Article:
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Christopher Theisen, Brendan Murphy, Kim Herzig, Laurie Williams.  Submitted.  Risk-Based Attack Surface Approximation: How Much Data is Enough? International Conference on Software Engineering (ICSE) Software Engineering in Practice (SEIP) 2017.

Proactive security reviews and test efforts are a necessary component of the software development lifecycle. Resource limitations often preclude reviewing the entire code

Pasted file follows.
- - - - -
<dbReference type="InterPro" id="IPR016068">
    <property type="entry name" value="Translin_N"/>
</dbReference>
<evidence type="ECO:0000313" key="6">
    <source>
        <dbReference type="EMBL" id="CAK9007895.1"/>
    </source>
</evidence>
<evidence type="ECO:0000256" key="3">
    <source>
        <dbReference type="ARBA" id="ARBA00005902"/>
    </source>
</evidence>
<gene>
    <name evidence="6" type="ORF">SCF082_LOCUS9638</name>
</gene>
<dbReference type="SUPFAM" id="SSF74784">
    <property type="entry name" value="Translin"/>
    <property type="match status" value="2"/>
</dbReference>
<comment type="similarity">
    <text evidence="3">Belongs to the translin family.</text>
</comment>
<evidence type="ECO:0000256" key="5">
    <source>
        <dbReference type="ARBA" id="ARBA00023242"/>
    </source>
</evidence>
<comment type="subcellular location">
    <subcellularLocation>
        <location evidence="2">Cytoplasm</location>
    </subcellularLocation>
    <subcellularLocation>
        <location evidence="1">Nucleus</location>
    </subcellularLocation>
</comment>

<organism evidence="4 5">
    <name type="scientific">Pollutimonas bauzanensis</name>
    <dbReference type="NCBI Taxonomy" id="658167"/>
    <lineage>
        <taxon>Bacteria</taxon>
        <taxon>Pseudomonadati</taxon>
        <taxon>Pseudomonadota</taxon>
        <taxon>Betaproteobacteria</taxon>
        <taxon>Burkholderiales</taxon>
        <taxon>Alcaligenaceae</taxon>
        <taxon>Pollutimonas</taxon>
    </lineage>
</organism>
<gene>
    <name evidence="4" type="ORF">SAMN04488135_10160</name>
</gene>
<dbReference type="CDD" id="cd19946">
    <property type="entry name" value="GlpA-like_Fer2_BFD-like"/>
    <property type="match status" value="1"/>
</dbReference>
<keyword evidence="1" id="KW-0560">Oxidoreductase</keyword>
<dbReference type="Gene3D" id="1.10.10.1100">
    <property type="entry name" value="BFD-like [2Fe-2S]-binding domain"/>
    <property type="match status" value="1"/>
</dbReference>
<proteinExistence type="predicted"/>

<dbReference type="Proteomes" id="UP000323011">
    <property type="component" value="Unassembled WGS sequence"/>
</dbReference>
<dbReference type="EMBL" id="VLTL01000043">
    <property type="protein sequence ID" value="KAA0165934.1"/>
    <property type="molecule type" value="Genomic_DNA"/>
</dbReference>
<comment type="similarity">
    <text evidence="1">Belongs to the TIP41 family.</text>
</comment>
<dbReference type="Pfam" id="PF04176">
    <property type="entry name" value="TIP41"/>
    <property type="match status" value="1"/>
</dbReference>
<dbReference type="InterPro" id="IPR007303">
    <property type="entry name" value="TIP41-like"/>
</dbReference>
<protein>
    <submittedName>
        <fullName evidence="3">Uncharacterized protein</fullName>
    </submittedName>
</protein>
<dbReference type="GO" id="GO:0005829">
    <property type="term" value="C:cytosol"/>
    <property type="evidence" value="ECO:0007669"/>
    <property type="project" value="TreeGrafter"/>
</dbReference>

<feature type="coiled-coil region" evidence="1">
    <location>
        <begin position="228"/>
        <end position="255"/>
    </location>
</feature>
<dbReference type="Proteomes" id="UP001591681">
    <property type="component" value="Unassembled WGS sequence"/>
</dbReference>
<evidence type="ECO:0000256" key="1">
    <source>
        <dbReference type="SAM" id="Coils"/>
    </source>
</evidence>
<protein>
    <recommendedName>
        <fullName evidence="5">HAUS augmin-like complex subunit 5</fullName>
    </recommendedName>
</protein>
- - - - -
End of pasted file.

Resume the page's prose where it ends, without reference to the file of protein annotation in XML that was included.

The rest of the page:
base. Making informed decisions on what code to review can improve a team’s ability to find and remove vulnerabilities. Risk-based attack surface approximation (RASA) is a technique that uses crash dump stack traces to predict what code may contain exploitable vulnerabilities. The goal of this research is to help software development teams prioritize security efforts by the efficient development of a risk-based attack surface approximation. We explore the use of RASA using Mozilla Firefox and Microsoft Windows stack traces from crash dumps. We create RASA at the file level for Firefox, in which the 15.8% of the files that were part of the approximation contained 73.6% of the vulnerabilities seen for the product. We also explore the effect of random sampling of crashes on the approximation, as it may be impractical for organizations to store and process every crash received. We find that 10-fold random sampling of crashes at a rate of 10% resulted in 3% less vulnerabilities identified than using the entire set of stack traces for Mozilla Firefox. Sampling crashes in Windows 8.1 at a rate of 40% resulted in insignificant differences in vulnerability and file coverage as compared to a rate of 100%.